What does Deportation mean?
Deportation is the legal removal of a foreign-born individual when the United States government decides they should no longer remain in the U.S. because they are either here illegally or they do not have a valid visa or green card. Individuals who are deported cannot legally regain entry for at least five years. Persons may be deported if they are convicted of a narcotics crime or convicted of murder, illegal trafficking of firearms, money laundering, or crimes of violence that carry a sentence of 5 or more years.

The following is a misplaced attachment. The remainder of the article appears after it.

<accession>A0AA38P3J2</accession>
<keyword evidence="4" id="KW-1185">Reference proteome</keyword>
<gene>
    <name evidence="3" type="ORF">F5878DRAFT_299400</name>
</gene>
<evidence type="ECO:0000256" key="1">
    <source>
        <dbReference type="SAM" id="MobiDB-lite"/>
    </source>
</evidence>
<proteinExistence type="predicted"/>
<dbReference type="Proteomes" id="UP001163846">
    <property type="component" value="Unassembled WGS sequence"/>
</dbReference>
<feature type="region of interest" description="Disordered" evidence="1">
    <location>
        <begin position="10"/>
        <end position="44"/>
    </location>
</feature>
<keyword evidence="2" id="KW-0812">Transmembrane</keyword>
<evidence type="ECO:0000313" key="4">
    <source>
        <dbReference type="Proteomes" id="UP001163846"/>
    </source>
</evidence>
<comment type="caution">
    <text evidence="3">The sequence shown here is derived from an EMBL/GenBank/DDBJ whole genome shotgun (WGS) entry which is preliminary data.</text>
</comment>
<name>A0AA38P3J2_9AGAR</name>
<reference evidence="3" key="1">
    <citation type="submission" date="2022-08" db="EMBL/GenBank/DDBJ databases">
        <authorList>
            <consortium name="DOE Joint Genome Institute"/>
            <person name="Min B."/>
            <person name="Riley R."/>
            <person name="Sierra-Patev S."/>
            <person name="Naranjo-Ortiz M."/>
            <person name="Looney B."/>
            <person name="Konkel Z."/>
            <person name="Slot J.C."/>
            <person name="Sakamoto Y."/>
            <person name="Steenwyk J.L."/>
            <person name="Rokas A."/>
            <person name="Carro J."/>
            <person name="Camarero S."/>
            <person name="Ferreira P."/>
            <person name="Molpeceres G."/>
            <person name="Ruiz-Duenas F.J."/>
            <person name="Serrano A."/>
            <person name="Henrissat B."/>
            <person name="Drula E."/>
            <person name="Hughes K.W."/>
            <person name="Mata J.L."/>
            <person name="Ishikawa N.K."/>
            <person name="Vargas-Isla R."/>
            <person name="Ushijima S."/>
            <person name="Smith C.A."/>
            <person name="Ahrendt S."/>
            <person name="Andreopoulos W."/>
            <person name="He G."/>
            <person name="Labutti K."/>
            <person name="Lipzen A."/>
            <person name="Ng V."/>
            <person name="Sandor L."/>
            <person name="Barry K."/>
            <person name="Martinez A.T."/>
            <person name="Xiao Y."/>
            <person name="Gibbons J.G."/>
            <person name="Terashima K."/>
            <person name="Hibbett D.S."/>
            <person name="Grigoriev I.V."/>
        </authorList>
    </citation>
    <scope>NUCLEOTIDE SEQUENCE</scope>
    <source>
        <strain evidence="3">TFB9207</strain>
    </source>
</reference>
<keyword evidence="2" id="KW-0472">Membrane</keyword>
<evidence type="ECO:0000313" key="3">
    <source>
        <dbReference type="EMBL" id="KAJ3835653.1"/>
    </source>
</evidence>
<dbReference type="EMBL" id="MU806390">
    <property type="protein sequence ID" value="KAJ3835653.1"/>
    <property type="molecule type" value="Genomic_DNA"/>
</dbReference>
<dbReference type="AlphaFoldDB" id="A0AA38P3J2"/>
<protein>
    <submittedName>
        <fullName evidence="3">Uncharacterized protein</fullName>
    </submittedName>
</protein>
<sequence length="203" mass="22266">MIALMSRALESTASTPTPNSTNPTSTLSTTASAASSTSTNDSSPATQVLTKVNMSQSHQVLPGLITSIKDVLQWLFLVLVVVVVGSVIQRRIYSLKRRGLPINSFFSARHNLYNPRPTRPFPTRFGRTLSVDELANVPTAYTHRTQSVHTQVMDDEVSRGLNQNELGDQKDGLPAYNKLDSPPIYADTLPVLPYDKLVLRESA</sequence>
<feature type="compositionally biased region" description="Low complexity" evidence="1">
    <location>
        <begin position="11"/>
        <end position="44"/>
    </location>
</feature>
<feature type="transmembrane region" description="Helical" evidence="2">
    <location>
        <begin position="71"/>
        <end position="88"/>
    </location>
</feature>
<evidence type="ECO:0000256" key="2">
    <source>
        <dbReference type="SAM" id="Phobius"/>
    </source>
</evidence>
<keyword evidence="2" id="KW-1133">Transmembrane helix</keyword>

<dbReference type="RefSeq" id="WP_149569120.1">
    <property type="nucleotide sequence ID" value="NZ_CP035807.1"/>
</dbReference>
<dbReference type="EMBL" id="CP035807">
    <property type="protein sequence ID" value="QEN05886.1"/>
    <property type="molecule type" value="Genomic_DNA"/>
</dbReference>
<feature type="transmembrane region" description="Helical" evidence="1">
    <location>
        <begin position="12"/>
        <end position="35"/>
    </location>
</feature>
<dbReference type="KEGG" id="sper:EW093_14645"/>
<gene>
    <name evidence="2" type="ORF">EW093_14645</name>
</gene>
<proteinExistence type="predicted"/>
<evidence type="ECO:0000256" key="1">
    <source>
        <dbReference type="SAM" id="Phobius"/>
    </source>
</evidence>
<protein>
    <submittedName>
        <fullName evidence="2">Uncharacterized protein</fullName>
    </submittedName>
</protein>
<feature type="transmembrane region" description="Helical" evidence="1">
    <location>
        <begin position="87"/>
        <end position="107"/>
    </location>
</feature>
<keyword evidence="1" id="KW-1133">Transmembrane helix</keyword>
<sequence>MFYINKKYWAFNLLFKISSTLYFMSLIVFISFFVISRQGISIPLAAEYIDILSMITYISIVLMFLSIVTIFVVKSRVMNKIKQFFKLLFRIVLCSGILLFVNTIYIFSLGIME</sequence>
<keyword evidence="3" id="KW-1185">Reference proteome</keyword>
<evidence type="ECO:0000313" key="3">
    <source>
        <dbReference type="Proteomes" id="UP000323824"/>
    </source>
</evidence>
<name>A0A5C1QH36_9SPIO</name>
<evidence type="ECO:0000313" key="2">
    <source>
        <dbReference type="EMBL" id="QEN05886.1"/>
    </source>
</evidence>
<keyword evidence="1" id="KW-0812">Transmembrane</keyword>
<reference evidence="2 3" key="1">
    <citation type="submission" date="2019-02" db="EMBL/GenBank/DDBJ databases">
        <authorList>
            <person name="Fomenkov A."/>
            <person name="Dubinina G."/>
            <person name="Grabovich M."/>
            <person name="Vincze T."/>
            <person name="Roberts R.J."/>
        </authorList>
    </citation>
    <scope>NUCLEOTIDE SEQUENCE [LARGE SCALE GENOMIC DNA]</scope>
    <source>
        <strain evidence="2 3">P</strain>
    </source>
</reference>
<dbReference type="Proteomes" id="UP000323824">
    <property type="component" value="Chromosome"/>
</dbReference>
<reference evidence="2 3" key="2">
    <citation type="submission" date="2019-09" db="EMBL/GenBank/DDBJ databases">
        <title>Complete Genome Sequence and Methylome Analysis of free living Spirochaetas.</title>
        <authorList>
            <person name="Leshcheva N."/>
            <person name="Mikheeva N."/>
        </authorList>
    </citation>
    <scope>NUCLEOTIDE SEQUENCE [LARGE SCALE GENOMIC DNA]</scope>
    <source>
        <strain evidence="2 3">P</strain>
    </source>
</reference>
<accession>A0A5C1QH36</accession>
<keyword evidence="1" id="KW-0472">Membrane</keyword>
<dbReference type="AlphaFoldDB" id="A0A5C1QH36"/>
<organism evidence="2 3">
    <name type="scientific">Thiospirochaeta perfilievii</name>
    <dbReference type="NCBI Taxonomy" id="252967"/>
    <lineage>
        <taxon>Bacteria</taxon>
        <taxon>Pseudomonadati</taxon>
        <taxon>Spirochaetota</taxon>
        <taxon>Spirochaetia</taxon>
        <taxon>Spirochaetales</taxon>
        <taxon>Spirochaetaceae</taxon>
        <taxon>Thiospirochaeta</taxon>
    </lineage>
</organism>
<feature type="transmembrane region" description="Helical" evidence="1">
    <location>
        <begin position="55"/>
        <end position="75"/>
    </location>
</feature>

There are several ways to get relief from deportation. For instance, you may request a suspension of the deportation, seek asylum, ask for a withholding of deportation, or leave the country voluntarily. If you are facing deportation, talk to a lawyer about other possible methods to stay in the country.
Prior to September 2002, the Immigration and Naturalization Service (INS) was charged with regulating immigration issues. Now the powers have been transferred to the Department of Homeland Security, and the immigration service functions of the INS are now placed under the Bureau of Citizenship and Immigration Services (BCIS).